If an employee decides to take the full maternity leave, no notice of their return is needed, although it may be wise to do so. If they do not want to take all of their leave they must give at least eight weeks’ notice that they intend to return early. If an employee decides not to return to work at all she must give the employer notice in the normal way.

Just as with all employees, working parents are entitled to request a flexible working pattern in writing. The employer must consider the request and respond in writing with full reasons for the decision if the request is declined.8

Coming back on top form13

Returning to work can be a worry but there are a few things that can help the process. Up to ten ‘keep in touch’ days can be completed by the employee during the maternity leave period if both parties agree. This is usually paid at the employee’s standard daily rate but this is not a legal requirement and should be discussed and agreed beforehand. Online CPD can be a great way to get back in the game and boost confidence. Most importantly, both employees and employers should feel able to voice any concerns about the ‘returning to work’ process so that issues can be addressed.

While we’ve endeavoured to give a detailed overview of the complexity of the rights and responsibilities surrounding pregnancy in the workplace, this article should not be taken as comprehensive nor constitute any sort of legal advice. Employees and employers should always seek the necessary professional guidance.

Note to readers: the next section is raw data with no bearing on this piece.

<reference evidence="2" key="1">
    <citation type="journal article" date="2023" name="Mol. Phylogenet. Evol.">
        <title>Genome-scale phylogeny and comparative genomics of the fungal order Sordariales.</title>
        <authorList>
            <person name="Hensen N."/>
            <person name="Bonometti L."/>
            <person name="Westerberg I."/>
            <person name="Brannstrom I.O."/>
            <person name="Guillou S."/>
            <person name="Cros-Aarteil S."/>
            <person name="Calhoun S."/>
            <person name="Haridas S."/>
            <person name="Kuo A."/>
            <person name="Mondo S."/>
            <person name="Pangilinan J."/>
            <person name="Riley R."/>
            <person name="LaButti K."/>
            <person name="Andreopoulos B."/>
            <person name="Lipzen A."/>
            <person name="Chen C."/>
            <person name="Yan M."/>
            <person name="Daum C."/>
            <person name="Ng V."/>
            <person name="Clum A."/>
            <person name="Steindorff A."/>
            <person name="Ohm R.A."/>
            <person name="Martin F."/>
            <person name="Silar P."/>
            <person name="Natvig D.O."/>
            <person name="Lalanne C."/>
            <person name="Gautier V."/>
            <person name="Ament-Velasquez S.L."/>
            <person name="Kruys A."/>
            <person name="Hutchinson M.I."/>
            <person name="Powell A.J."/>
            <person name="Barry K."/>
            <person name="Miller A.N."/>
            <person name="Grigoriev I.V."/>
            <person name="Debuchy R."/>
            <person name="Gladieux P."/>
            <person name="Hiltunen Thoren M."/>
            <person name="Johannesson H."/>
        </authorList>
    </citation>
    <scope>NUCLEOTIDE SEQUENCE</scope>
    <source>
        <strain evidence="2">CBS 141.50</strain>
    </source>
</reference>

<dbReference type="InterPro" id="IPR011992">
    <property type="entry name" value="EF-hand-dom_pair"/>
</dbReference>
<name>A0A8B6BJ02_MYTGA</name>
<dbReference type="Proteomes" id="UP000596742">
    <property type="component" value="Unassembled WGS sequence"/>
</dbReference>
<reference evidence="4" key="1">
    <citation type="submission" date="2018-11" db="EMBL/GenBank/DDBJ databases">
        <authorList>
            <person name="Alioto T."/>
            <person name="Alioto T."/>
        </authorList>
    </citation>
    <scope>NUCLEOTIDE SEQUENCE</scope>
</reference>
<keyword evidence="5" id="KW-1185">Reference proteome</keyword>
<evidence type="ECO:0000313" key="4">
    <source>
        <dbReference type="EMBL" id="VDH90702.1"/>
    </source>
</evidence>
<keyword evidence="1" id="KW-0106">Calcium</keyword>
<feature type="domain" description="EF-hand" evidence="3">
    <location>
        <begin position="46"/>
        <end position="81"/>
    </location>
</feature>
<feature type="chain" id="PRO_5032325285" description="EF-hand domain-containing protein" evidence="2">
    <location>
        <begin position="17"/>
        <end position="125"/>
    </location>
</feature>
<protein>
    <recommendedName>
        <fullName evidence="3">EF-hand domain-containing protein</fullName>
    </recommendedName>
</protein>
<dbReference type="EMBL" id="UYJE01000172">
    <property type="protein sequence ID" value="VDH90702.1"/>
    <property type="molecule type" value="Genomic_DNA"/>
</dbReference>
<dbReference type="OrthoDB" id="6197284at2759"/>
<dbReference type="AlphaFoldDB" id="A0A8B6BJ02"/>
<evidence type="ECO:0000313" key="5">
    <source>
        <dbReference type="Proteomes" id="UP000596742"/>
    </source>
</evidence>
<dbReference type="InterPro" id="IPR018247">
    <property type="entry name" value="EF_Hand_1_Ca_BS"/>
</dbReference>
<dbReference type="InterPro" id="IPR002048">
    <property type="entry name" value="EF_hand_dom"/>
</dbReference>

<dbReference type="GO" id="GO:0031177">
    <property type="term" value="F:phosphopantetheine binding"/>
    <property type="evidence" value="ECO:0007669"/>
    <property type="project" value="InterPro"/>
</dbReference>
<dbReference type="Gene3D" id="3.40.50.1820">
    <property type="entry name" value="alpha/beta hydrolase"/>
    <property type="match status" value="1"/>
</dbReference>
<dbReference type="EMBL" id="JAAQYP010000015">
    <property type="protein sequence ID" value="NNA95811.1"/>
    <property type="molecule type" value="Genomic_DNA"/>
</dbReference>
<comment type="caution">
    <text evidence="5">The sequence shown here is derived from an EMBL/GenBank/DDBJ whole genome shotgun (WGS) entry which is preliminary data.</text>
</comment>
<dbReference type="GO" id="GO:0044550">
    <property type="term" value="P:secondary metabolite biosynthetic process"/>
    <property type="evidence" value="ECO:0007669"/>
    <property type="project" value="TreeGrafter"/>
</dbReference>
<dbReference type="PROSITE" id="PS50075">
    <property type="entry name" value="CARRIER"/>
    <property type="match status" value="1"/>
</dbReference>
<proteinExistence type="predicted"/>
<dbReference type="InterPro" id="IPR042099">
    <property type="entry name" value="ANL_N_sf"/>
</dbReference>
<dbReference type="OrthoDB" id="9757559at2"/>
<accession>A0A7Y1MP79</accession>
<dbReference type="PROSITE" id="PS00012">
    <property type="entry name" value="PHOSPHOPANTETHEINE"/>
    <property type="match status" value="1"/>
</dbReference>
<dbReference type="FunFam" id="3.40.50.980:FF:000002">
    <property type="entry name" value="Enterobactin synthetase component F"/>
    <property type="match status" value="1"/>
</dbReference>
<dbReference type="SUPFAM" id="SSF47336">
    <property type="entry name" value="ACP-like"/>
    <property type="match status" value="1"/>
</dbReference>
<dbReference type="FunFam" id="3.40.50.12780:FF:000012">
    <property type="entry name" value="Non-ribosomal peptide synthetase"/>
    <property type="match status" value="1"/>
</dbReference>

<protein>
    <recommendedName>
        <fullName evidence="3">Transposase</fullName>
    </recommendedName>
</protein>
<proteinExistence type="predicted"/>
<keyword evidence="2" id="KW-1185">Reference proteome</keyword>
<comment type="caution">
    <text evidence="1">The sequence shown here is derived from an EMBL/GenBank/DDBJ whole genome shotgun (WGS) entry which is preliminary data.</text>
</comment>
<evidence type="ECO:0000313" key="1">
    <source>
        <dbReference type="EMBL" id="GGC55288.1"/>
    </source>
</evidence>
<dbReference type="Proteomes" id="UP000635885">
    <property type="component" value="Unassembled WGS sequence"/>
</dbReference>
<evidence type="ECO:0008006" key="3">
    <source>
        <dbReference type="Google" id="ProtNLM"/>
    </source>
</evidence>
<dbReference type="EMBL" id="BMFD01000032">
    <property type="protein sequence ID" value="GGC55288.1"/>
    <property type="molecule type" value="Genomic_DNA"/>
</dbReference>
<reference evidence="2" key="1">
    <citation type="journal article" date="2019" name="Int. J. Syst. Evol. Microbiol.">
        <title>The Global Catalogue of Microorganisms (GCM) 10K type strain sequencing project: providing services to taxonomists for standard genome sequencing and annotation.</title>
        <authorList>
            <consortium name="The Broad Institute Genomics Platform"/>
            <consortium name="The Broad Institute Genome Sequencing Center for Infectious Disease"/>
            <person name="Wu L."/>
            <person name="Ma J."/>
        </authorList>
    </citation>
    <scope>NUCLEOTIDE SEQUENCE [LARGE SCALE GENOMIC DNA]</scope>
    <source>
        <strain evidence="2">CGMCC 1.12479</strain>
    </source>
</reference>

Overall, if the appropriate procedures are put in place and communication between employer and employee remains open, then pregnancy in the workplace should not have any negative consequences for either party, their colleagues or the practice. We’d love to hear from those of you that have been pregnant at work – what were the biggest challenges? How did you structure your maternity leave? Or perhaps you’re a business owner who has had to make provisions for pregnant employees – were you aware of your rights and responsibilities?


  1. https://www.gov.uk/working-when-pregnant-your-rights Accessed 12.02.2015
  2. ACAS Maternity leave and pay. Accessed 12.02.2015 http://www.acas.org.uk/maternity
  3. HSE New and expectant mothers – the law. Accessed 12.02.2015 http://www.hse.gov.uk/mothers/law.htm
  4. HSE regulations for new and expectant mothers that work. Accessed 12.02.2015 http://www.nhs.uk/planners/breastfeeding/documents/new%20and%20exp%20mothers%20who%20work.pdf
  5. Health and Safety Executive (2001). Working Safely With Ionising Radiation: Guidelines for Expectant or Breastfeeding Mothers, HSE: 3, 6. http://www.legislation.gov.uk/uksi/1999/3242/contents/made
  6. https://www.osha.gov/dts/osta/anestheticgases/#C1 Accessed 12.02.2015
  7. Tommy’s Baby Charity (Date unknown). Toxoplasmosis problems in pregnancy.
  8. http://archive.defra.gov.uk/foodfarm/farmanimal/diseases/atoz/zoonoses/lambing.htm
  9. https://www.gov.uk/maternity-pay-leave/overview Accessed 12.02.2015
  10. https://www.gov.uk/rates-and-thresholds-for-employers-2014-to-2015 Accessed 12.02.2015
  11. https://www.gov.uk/flexible-working/overview Accessed 12.02.2015
  12. https://www.gov.uk/employee-rights-when-on-leave Accessed 12.02.2015
  13. http://www.nidirect.gov.uk/statutory-maternity-leave-returning-to-work Accessed 12.02.2015